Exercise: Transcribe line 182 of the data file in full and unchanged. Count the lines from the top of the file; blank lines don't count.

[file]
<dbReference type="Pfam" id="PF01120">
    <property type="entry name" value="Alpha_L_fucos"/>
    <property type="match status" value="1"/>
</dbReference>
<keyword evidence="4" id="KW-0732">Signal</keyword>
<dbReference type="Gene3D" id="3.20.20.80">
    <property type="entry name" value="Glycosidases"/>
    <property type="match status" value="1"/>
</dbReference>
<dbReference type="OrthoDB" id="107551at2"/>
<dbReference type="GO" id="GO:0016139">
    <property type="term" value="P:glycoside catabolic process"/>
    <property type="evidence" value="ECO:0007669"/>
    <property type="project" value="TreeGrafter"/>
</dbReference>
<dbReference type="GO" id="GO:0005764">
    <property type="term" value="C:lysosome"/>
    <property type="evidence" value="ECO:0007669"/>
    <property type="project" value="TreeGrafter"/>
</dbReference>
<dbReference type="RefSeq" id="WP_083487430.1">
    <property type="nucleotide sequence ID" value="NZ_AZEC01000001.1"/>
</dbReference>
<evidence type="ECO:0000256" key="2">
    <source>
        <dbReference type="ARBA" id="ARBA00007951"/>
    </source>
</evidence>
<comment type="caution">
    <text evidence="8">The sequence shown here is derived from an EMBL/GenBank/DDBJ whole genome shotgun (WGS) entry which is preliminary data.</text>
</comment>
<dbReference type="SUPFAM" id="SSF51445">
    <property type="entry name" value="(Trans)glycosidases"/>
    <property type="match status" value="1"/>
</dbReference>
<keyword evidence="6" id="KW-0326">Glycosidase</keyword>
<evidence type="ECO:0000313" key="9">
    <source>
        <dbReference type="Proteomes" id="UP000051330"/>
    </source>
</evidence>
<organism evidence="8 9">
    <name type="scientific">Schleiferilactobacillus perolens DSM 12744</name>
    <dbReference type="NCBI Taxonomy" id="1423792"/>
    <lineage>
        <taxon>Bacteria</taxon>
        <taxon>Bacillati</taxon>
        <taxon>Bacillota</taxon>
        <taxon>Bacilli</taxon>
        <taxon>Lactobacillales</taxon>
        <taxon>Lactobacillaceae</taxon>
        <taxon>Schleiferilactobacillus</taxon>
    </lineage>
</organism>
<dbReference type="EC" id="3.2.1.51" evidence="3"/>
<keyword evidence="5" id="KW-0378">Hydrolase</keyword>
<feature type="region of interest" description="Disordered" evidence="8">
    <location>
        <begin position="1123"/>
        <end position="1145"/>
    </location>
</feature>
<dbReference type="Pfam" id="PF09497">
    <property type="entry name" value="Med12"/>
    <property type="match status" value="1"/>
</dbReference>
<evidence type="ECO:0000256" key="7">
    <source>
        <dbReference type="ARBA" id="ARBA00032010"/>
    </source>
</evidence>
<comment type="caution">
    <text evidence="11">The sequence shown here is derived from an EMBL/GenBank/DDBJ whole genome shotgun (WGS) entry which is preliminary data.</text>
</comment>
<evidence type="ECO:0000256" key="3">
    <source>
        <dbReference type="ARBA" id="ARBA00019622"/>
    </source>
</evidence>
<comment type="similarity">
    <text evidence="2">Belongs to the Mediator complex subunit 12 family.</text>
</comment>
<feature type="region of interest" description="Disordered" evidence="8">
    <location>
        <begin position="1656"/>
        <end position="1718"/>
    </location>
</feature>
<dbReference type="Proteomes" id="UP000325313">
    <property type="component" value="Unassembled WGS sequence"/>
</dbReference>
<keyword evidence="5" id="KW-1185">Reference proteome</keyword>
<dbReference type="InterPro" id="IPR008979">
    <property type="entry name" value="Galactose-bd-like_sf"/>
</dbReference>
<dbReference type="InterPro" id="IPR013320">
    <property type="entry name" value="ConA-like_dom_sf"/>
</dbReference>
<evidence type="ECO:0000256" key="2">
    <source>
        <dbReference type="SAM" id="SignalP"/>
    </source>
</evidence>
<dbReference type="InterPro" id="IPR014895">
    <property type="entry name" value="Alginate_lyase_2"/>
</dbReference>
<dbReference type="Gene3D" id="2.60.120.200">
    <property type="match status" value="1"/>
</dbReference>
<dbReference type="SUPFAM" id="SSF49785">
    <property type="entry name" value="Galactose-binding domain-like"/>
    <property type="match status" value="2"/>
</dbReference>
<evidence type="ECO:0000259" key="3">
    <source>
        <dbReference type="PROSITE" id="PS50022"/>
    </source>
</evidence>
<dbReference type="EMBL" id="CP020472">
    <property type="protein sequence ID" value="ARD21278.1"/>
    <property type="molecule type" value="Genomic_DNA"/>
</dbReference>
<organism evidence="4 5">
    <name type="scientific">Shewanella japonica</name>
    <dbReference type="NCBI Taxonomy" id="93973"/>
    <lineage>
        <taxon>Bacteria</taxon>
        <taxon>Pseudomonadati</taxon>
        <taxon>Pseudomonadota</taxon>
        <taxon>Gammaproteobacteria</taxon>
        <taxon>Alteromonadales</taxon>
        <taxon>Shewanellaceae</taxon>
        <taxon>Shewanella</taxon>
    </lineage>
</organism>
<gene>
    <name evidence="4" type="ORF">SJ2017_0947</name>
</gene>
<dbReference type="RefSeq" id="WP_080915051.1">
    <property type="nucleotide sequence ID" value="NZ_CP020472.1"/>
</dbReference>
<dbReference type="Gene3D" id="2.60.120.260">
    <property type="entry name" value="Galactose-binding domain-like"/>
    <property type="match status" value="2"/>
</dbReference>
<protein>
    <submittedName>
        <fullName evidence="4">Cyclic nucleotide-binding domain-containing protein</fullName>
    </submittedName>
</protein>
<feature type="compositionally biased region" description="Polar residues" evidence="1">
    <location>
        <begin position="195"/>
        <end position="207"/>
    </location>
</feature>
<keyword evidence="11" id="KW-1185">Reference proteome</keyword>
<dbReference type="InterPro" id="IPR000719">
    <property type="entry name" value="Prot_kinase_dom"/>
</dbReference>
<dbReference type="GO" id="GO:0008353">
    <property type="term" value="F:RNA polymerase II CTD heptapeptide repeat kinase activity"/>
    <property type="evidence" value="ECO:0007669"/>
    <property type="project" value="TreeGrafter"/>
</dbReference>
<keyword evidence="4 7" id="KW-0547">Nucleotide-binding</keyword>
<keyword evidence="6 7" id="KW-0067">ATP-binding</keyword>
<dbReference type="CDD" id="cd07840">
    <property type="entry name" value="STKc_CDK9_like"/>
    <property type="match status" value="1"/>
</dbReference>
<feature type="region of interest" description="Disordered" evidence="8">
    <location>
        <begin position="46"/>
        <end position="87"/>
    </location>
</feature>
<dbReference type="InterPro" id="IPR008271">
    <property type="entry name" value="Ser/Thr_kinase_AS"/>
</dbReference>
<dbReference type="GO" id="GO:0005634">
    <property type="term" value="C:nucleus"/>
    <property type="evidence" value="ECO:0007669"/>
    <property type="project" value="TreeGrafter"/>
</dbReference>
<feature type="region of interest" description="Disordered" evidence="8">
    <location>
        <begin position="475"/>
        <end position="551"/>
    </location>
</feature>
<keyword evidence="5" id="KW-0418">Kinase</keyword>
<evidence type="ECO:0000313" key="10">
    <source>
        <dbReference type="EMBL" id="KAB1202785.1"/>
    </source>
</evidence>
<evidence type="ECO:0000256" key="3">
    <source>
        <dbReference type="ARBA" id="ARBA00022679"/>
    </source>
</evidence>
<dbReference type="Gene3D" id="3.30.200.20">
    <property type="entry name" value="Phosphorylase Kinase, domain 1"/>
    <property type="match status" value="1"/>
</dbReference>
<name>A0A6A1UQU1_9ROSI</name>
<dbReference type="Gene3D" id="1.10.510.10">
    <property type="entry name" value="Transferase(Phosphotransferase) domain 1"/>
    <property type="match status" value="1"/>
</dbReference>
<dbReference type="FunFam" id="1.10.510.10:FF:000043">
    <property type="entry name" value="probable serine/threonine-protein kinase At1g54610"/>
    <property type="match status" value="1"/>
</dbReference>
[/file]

    <property type="term" value="C:nucleus"/>